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Zombies, North Korea’s threats, a rogue virus: the end of the world may not be upon Juneau at the moment, but the community is discussing what has happened and what might, inspired by “Station Eleven,” a post-apocalyptic literary novel by Emily St. John Mandel.
Discussing an Alaskan apocalypse: The Big Read brings thought-provoking discussion to Juneau 100417 AE 1 Capital City Weekly Zombies, North Korea’s threats, a rogue virus: the end of the world may not be upon Juneau at the moment, but the community is discussing what has happened and what might, inspired by “Station Eleven,” a post-apocalyptic literary novel by Emily St. John Mandel.

Don Rearden, author of the post-apocalypic Alaska-based novel "The Raven's Gift," speaks at 49 Writers' Crosscurrents panel on Friday, Sept. 29. Photo by Mary Catharine Martin.


Playwright Vera Bedard speaks as poet Joan Naviyuk Kane listens at a 49 Writers Crosscurrents panel on Friday, Sept. 29. Bedard, who is currently a three-year resident at Perseverance Theater, wrote the 2016 Perseverance-produced play “Our Voices Will be Heard,” which addressed childhood sexual abuse. She was born in Craig and has Tlingit and Dena’ina heritage. Kane is the author of “Milk Black Carbon,” “Hyperboreal,” “The Cormorant Hunter’s Wife,” and “The Straits.” She is Inupiaq, with family in King Island and Mary’s Igloo. Photo by Mary Catharine Martin.

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Wednesday, October 04, 2017

Story last updated at 10/3/2017 - 6:44 pm

Discussing an Alaskan apocalypse: The Big Read brings thought-provoking discussion to Juneau

Zombies, North Korea’s threats, a rogue virus: the end of the world may not be upon Juneau at the moment, but the community is discussing what has happened and what might, inspired by “Station Eleven,” a post-apocalyptic literary novel by Emily St. John Mandel. Juneau Public Libraries, the Alaska State Library, and Egan Library at the University of Alaska Southeast have ordered hundreds of copies and are giving them away for free as part of The Big Read, an National Endowment for the Arts program for which JPL received a $15,000 grant.

So far, the program has been popular.

“Here at our three public libraries, we ordered 200 books, and we already handed them out,” said Beth Weigel, programming and events coordinator for JPL. “We just ordered another 200, and (as of the end of September) we’re already through the first two boxes.”

The state library ordered the same amount, and UAS has been handing them out to attendees of new student orientations as well as giving them away to interested readers, she said.

One of the first major events around The Big Read was a thought-provoking 49 Writers Crosscurrents panel at the Alaska State Museum on Sept. 29. It brought poet Joan Naviyuk Kane, playwright Vera Starbard Bedard, and novelist Don Rearden to Juneau to discuss “Station Eleven,” its themes, and their application to Alaska.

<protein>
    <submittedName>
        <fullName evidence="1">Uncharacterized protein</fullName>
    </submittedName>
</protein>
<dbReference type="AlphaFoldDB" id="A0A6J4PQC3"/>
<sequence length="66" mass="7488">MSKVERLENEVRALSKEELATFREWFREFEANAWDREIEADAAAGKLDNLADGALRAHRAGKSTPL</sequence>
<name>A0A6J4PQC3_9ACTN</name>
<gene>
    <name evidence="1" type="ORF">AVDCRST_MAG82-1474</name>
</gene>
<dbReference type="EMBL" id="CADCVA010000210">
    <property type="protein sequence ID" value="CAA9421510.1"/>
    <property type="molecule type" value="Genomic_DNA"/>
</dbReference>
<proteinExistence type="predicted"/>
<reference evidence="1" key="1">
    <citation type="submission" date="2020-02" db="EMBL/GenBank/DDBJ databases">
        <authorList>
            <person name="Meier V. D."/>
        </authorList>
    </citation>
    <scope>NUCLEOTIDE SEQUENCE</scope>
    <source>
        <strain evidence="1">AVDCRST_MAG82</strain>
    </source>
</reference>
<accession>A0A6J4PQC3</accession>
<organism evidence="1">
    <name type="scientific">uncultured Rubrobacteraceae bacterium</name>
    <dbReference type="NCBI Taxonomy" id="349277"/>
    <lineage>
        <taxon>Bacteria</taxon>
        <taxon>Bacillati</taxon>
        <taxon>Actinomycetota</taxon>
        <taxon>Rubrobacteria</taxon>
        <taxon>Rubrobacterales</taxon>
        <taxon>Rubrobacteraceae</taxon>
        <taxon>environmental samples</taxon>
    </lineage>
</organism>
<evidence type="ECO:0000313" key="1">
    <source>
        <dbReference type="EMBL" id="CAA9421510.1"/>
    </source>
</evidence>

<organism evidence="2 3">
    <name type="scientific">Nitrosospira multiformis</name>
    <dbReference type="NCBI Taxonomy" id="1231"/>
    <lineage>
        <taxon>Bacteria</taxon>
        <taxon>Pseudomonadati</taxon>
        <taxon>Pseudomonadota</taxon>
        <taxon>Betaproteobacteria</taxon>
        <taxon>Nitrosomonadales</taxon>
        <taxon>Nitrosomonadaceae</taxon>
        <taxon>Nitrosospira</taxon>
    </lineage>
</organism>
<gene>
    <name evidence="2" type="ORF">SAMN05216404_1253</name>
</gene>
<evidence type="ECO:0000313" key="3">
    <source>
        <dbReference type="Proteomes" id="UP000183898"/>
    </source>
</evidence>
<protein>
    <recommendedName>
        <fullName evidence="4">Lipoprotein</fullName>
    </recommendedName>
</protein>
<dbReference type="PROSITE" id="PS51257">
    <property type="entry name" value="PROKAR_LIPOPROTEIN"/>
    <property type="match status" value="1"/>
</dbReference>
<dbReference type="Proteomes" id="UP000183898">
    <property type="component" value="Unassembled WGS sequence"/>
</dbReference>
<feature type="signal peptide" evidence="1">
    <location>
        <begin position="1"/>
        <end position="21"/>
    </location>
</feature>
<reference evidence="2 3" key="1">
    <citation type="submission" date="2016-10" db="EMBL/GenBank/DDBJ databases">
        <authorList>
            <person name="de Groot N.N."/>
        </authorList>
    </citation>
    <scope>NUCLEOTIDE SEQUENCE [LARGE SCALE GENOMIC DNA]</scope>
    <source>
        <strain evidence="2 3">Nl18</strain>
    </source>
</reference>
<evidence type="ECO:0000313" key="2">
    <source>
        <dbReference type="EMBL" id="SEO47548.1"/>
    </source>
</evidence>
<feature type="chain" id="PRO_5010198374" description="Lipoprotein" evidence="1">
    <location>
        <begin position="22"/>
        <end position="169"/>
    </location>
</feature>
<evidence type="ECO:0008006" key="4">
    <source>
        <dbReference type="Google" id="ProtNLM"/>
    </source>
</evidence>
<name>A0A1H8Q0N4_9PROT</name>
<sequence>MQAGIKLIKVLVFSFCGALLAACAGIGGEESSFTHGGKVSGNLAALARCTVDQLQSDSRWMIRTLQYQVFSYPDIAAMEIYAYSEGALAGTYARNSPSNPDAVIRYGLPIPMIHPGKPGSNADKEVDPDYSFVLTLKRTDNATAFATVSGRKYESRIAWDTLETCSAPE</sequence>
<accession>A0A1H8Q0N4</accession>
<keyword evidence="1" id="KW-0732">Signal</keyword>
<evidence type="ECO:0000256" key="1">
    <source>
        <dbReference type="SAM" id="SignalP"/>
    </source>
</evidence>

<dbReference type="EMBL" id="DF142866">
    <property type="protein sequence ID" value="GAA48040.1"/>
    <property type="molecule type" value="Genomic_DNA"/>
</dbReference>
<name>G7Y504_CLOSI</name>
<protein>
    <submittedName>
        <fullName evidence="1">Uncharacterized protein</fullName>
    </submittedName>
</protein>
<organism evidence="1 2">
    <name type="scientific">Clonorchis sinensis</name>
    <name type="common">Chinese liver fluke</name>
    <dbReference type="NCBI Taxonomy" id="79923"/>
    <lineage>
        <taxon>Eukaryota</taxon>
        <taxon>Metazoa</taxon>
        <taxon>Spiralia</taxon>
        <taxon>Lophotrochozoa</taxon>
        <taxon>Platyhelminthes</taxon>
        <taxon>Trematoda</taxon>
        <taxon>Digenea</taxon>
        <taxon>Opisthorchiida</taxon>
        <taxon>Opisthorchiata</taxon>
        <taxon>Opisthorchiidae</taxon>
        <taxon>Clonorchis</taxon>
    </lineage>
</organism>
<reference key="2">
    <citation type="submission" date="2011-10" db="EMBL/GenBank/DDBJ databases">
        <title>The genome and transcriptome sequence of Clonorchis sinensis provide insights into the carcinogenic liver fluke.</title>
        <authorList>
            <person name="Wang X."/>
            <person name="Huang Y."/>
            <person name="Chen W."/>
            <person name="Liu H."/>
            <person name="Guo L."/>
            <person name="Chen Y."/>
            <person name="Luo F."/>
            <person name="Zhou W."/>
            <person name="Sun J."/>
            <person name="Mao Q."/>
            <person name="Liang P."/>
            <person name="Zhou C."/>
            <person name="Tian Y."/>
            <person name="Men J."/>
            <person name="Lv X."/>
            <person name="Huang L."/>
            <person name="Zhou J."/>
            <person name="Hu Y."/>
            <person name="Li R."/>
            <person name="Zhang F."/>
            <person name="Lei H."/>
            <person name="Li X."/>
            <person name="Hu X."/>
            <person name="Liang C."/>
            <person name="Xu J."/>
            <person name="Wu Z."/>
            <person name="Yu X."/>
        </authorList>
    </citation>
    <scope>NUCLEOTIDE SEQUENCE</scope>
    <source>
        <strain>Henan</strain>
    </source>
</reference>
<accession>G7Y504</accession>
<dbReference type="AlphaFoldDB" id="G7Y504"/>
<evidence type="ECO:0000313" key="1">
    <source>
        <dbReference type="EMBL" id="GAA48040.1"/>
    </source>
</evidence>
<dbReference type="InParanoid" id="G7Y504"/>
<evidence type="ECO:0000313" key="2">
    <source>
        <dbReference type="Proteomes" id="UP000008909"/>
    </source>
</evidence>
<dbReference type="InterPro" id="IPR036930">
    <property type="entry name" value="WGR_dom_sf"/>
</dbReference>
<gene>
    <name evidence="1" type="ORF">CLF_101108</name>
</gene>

As all of the panelists pointed out: the end of the world may seem to the characters of “Station Eleven” like it hasn’t happened before — but it has, for indigenous peoples around Alaska (and the world), who were decimated by diseases brought by Russians and Europeans. Natural disasters even today can also be an apocalypse to those who survive them.

Kane, who is Iñupiaq with family from King Island and Mary’s Igloo, and Starbard, who is Tlingit and Dena’ina, exemplify a theme of the book, Rearden pointed out: that art and survival are intertwined.

Rearden, whose novel “The Raven’s Gift” features a post-apocalyptic Alaska, said that the apocalypse is “perhaps not as frightening in Alaska, because people know how to survive… they have already done it.”

Starbard read from “Our Voices Will Be Heard,” a powerful play about generational trauma and child sexual abuse performed by Perseverance Theatre in 2016. She is currently Perseverance’s writer-in-residence.

Kane read from “Legend,” a poem about apocalyptic events Iñupiaq people have survived, among them “a year of two winters”:

“…No

Animal stirs in the noiseless

Quick of a year of two winters,

But marrow:

Gristle of a bloated fish, roots

Split and cached, skin torn

From the hull of a boat

Long withdrawn from water,” she read.

Juneau’s participation in the program, Weigel said, is modeled after UAS’ several years of participation in the “One Campus, One Book” program, coordinated by public services librarian and associate professor Jonas Lamb.

Future events include free films at the Gold Town Theatre, a drawing workshop, a reading of King Lear, and a Juneau Symphony concert, among many others.

“We selected ‘Station Eleven’ as our NEA Big Read title because we see it as a story to inspire conversations about survival, be it physical, emotional, or cultural, while acknowledging, as Mandel writes, that mere ‘survival is insufficient.’ To be resilient in the aftermath of traumatic events, we need art in many forms to express hope and as a path to healing” Weigel has written.

For more information about The Big Read in Juneau, as well as a list of upcoming events, go to https://bigreadjuneau.org/.